"But playing in a World Cup, pressure is normal. I've always tried to overcome pressure in my life because there are other things we need to give priority to. We have to look to make things happen and not think 'we have to do this' because people are looking at you in the stadium, or you are one of the most experienced players. We share the pressure among all of us."
Marta didn't have any pressure in the final group game. Having already secured qualification in first place after their second game, Vadão opted to rest the iconic 29-year-old, along with the veteran Formiga, to have them as fresh as possible for the knockout stage.
"We had two players that were in no condition to play -- Fabiana and Thaisa," he said. "Marta and Formiga could have played, but I tried to spare them and I think that put us in a good position so that I can count on all the players for [Sunday]."
Vadão may be hoping to count on all his players, but with his strike force doing just enough and no more in the group stages, he knows his team has to become more ruthless in front of the goal on the chances it creates. Brazil has been ruthless in punishing mistakes by opposing defenses, but those mistakes now will be at a premium.
At the other end, Australia coach Alen Stajcic will have looked at the first half of the Brazil-Spain game in particular, when Vero Boquete and teammates were repeatedly able to pass through or get behind the Brazil back line and looked the better team. Andressa Alves' goal to open the scoring just before halftime was greeted ecstatically by the player herself, for being her first World Cup goal. But the relief for her teammates was palpable, and Australia's strikers are likely to cut their margin for error even further.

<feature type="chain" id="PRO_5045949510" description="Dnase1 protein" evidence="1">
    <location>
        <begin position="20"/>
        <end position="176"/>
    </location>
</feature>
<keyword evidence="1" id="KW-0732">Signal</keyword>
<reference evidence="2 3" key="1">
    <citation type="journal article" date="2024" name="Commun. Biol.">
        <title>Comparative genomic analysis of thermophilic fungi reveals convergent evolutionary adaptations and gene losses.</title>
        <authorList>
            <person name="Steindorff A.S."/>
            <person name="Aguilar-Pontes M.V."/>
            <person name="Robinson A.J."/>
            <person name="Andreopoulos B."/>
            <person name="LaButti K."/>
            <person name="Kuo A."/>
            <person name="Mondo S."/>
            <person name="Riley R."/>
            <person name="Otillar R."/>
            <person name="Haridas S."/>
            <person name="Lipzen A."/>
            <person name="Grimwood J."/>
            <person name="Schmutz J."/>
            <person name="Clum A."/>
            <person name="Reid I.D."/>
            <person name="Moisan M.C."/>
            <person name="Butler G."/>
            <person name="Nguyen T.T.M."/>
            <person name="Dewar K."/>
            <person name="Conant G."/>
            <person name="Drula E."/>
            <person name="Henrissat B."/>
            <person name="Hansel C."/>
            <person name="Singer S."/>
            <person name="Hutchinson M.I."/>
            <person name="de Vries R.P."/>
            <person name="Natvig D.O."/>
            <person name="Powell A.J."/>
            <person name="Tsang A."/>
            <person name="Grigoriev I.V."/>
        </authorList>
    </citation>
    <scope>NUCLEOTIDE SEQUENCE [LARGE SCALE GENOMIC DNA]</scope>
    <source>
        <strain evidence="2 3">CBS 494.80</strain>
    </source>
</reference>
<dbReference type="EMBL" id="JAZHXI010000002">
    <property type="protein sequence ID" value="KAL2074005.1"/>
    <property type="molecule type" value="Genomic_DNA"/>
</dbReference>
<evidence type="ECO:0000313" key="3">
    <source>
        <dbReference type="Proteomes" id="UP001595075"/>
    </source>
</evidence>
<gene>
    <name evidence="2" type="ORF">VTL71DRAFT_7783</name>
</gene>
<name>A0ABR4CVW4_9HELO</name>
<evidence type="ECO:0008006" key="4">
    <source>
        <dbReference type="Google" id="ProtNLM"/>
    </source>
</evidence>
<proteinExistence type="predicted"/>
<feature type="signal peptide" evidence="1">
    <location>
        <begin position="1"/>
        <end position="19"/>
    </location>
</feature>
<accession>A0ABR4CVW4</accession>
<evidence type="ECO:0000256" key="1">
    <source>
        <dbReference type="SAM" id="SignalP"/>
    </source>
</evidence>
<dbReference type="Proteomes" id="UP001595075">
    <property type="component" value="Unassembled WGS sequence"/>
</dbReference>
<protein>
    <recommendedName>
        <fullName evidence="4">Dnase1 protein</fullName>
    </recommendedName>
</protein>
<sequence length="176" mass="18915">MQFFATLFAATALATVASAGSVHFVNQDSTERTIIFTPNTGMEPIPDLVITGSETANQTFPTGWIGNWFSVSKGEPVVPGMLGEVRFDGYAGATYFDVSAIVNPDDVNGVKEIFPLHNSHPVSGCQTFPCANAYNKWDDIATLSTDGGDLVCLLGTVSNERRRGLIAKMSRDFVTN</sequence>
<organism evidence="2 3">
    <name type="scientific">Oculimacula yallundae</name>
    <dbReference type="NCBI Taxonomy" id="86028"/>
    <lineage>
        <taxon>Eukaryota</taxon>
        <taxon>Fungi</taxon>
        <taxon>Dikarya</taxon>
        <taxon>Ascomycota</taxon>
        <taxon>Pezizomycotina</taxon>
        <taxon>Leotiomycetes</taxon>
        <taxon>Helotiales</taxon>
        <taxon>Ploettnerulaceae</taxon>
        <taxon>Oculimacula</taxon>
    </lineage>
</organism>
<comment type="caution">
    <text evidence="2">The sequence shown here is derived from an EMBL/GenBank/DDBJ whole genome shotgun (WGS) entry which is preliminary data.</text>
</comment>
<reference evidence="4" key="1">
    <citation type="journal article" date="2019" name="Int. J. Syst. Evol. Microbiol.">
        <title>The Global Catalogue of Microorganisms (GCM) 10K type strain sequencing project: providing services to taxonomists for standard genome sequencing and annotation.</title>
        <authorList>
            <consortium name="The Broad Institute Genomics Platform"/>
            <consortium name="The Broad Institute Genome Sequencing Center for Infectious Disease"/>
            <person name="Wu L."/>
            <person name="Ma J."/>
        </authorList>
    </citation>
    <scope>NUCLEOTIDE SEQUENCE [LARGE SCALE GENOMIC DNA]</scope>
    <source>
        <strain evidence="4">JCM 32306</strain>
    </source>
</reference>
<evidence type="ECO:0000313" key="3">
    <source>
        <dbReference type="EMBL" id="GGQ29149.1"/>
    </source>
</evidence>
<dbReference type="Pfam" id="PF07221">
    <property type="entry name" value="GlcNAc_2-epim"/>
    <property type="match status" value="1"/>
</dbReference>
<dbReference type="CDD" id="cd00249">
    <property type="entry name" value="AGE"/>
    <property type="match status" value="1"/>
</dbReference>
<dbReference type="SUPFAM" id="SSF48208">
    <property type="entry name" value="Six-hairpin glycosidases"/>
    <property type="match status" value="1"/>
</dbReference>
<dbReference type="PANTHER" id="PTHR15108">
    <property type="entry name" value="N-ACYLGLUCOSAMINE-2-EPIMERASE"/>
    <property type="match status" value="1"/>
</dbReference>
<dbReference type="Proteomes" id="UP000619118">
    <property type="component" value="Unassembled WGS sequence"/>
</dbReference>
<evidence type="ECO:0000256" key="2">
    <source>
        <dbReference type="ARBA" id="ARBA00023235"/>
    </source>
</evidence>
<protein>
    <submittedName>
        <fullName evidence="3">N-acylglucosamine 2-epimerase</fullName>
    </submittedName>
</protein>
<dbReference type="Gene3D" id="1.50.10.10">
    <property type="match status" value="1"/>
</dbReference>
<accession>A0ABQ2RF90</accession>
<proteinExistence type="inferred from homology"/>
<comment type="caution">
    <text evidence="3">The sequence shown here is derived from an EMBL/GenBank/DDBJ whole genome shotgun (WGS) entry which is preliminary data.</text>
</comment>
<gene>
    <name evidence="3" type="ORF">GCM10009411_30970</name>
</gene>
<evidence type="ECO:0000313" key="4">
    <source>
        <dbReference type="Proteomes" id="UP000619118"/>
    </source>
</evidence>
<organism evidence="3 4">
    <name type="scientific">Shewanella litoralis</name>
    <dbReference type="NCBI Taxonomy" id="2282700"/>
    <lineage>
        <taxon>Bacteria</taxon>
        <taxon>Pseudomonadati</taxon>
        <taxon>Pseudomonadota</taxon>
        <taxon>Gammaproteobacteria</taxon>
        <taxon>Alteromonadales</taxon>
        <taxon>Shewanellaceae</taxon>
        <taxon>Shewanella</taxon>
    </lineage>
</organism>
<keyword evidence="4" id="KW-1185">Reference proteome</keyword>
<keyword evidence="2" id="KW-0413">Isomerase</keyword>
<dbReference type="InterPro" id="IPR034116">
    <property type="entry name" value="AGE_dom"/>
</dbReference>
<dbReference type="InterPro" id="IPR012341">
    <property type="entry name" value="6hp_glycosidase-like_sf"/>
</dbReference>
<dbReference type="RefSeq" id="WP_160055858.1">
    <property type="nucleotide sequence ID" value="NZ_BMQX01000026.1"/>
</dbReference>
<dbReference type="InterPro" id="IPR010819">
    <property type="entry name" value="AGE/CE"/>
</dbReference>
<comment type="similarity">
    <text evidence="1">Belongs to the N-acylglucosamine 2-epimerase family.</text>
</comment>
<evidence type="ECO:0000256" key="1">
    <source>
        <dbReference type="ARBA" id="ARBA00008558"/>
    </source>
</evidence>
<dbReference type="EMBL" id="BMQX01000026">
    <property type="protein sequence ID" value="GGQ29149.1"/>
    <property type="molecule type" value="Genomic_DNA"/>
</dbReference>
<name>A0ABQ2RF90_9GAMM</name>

If Kyah Simon or Lisa De Vanna could get an early goal -- as one of them has done in the opening half hour of every game so far for Australia -- that might be the moment we get a truer picture of this Brazil team. Certainly, Elise Kellond-Knight was thinking less about the handful Marta might present and more about the problems her teammates could cause, as she previewed the game Saturday afternoon.
"We're a very dynamic team and I think the Brazilians may have a little bit of weakness in their back line," Kellond-Knight said. "So if we can exploit that, we'll end up with a really good result."
Stajcic was just as quietly confident. He acknowledged his team will be up against one of the best, but immediately pointed out what may be the most salient aspect of Sunday's game.
"We know we're coming up against one of the top teams in the world," Stajcic said. "We've already played three of those, so we can't wait to get out there."
Someone will be out of there Sunday. Australia will hope to build on its momentum, while Brazil will hope to steadily ramp up its own. But they're due a performance to bring the neutrals along with them. Otherwise, one of the favorites may be easing into this competition just in time to leave.